April 26, 2009
By Teresa Wink BRONZE, Berwyn, Illinois
Teresa Wink BRONZE, Berwyn, Illinois
2 articles 0 photos 0 comments

A circle of stones in the sand. A few threads of dry dune grass under a tepee of driftwood. The match. Flames growing, spreading, leaping up and licking the sticks with wind-tossed tongues. The smell—thick and close, settling indiscriminately upon cloth, hair, skin. Logs, first slender ones centered around the kindling; then broad, beefy tree limbs resting upon the entire scaffold. The blaze grew and fanned out across the sandy circle.

Easy. Precise. Sequential. Alice had always had a knack for starting fires, gathering the necessary tools to assemble and transform into something else. Smoke. Ash. That smell.

She tossed an experimental wad of newspaper into the fire. Orange light tinged the edges and ate away the inky paper, leaving crumbling blackness in its wake. In mere seconds it all but disappeared.

Alice rose from her squatting position beside the fire pit and ran up the hill into the house, bracing the screen door against her hand as it closed so as not to let it slam and wake her friends, asleep in a puddle spread out across the living room floor and furniture. In the dark she stepped gingerly over heads and arms, making her way to the corner where her backpack lay. There she bent down again and unzipped the main pocket, reached in and removed a worn blue folder overflowing with papers.
She stopped to listen for any sounds that signaled someone was awake, but all she heard were the twin hums of the fans positioned on either side of the television and a faint murmur of voices overhead. A light was on in the loft upstairs…Diane and Alex, she guessed, holed up there to have sex without disturbing anyone else. But there was no window, no way for them to see what she was about to do outside. Taking shallow breaths and clutching the folder, she tiptoed toward the back door, pausing to peer into the one real bedroom. There four of her friends slept scrunched together in the king-sized bed, lying like spoons facing the wall. They fit together perfectly, arranged tallest to shortest and breathing at different rates that still sounded synchronized as their chests rose and fell in the dark. There was no room for her beside the other girls—if she fell asleep at all she’d get out a sleeping bag and squeeze in between the boys on the living room floor. Alice was exhausted, tired, spent—but not sleepy. She closed the bedroom door most of the way, slipped out the back door, and ran downhill to the fire.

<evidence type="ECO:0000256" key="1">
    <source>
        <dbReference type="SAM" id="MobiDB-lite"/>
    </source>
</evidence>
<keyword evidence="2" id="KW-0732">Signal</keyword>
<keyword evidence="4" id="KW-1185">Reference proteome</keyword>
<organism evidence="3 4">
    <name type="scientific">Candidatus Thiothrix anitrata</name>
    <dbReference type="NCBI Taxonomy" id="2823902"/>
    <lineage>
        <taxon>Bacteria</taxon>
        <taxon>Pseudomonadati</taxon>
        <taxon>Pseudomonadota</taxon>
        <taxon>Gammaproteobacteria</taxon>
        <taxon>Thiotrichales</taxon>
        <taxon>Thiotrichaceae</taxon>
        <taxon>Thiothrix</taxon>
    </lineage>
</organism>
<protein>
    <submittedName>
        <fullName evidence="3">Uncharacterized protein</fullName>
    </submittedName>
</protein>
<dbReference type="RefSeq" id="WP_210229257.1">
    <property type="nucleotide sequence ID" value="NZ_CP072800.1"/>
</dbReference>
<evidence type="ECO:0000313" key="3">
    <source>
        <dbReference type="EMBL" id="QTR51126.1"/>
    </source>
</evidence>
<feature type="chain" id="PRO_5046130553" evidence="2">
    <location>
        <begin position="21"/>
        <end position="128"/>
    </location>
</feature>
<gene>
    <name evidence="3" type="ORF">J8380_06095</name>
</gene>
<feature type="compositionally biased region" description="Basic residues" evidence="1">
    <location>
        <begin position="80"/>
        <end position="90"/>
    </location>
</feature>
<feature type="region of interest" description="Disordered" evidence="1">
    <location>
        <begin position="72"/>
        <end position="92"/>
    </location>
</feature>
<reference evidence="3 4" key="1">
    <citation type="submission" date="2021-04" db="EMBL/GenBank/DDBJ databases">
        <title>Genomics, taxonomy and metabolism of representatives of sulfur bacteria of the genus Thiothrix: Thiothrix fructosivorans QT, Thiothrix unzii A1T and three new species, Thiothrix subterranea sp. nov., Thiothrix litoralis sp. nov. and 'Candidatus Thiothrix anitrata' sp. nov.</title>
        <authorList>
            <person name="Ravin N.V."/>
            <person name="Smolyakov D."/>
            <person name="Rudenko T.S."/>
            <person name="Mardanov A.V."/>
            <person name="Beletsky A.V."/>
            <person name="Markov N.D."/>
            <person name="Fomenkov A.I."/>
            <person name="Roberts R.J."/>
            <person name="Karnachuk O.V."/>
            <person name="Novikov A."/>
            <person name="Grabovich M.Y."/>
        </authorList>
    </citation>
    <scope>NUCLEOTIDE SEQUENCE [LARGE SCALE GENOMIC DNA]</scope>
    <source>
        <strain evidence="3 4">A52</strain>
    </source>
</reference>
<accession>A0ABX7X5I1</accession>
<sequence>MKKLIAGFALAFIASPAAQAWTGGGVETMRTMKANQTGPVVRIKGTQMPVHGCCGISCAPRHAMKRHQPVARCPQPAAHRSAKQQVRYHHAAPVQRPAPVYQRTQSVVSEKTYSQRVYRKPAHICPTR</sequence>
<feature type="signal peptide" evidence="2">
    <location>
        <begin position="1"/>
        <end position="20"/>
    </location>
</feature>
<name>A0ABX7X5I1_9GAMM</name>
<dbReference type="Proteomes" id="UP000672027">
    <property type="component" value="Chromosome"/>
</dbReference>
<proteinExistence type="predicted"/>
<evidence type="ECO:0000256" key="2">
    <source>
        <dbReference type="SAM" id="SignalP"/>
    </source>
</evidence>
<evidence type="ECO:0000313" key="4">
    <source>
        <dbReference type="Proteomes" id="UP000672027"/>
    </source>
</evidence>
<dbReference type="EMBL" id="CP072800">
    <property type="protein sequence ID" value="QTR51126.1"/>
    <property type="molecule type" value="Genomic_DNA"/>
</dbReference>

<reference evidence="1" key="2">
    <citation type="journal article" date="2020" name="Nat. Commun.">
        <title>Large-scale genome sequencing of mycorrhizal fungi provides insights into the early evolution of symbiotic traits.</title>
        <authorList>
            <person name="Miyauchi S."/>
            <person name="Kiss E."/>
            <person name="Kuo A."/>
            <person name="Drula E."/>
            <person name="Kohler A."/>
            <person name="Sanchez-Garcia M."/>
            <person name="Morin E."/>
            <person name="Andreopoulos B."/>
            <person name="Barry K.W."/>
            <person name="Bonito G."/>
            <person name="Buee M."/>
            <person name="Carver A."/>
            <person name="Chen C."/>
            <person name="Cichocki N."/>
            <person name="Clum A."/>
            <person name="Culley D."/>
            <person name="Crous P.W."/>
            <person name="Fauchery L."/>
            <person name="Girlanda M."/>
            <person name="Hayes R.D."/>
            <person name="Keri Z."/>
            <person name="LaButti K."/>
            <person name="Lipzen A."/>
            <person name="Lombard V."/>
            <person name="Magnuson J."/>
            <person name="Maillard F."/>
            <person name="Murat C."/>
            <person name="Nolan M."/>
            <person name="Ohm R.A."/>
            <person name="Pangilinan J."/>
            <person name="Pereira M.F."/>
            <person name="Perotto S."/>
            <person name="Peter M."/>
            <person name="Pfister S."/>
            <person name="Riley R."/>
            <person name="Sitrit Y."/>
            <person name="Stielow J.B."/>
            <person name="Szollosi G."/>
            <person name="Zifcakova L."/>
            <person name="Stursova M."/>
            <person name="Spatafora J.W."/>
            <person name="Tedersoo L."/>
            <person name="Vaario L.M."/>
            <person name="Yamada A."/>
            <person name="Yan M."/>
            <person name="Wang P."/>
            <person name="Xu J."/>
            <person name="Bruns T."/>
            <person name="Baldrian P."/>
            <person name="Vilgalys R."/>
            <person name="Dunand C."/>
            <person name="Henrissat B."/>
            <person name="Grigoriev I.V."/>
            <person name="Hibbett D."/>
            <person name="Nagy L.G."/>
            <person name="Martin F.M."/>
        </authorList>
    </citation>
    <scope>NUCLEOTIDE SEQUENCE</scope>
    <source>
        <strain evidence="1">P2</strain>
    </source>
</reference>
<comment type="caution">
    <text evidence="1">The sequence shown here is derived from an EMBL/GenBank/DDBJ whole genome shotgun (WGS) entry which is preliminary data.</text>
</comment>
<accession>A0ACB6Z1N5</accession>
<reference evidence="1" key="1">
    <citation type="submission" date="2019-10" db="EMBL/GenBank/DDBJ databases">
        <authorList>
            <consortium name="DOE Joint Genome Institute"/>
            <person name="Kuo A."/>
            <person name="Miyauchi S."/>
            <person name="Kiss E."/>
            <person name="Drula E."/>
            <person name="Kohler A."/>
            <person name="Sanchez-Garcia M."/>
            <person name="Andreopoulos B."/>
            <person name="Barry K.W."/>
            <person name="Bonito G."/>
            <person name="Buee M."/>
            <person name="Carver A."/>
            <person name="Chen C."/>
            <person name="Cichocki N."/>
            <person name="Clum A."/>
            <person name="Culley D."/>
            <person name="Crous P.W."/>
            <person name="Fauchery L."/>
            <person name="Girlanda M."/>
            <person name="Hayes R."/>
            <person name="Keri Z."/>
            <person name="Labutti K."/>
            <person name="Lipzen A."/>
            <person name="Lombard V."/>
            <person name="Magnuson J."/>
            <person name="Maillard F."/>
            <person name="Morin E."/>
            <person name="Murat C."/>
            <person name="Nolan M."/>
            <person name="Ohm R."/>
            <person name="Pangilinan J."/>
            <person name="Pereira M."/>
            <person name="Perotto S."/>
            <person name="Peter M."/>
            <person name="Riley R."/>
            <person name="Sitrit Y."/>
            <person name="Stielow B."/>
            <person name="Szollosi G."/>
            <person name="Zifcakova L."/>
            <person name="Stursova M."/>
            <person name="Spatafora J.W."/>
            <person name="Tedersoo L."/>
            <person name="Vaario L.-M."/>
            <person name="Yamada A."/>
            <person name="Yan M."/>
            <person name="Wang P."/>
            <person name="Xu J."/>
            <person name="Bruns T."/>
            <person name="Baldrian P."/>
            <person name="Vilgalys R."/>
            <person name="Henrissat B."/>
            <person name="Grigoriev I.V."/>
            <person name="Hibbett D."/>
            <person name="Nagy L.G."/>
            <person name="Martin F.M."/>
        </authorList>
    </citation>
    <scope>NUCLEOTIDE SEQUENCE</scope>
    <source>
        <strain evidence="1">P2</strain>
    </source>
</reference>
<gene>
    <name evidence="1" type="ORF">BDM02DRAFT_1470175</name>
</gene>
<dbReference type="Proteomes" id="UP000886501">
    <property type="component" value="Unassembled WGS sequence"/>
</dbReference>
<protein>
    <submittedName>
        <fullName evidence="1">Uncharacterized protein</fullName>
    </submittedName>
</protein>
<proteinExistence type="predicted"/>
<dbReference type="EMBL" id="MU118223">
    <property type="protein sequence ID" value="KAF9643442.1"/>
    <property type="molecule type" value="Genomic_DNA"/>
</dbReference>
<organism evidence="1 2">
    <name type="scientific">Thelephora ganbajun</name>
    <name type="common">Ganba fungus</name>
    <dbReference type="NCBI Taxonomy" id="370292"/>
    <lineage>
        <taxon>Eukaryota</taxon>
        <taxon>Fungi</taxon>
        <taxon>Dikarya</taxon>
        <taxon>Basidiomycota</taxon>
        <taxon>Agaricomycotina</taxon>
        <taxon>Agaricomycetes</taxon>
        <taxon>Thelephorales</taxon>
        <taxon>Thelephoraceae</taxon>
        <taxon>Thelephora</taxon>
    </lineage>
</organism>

I wish I’d stayed home this weekend, she thought.

The fire had grown fatter since she’d left, less spindly and gangly and more solid—if flame could be solid—more mature. It swayed in the wind, but to a lesser degree than it had just a few minutes ago. Her fire, for she thought of it possessively, was a living creature.

She sat cross-legged with the folder open upon her lap a few inches away from the stone circle; as close as she possibly could be without getting burned. The heat on her face stung the way cold air does: nipping, scraping the skin raw and leaving it pink, flushed. Alice put her hands to her forehead to pull her hair back into a ponytail and felt sweat gathering along her hairline. When she had secured the elastic, wrapping it around the bundle of hair three times, she reached for the first sheet in the folder spread before her.

She read the yellowing certificate aloud: “Congratulations—” here someone had filled in the blank line with her name in loopy, neat cursive—“Alice Pauling: Spelling Bee Champion!” In the lower left hand corner the same handwriting spelled out the date: March 13, 1999. A dancing rainbow of block letters decorated the borders and cartoonish students with wide, scary grins stared out at her from behind the writing. She crumpled it into a tight ball and, with a stick, pushed it into the heart of the fire.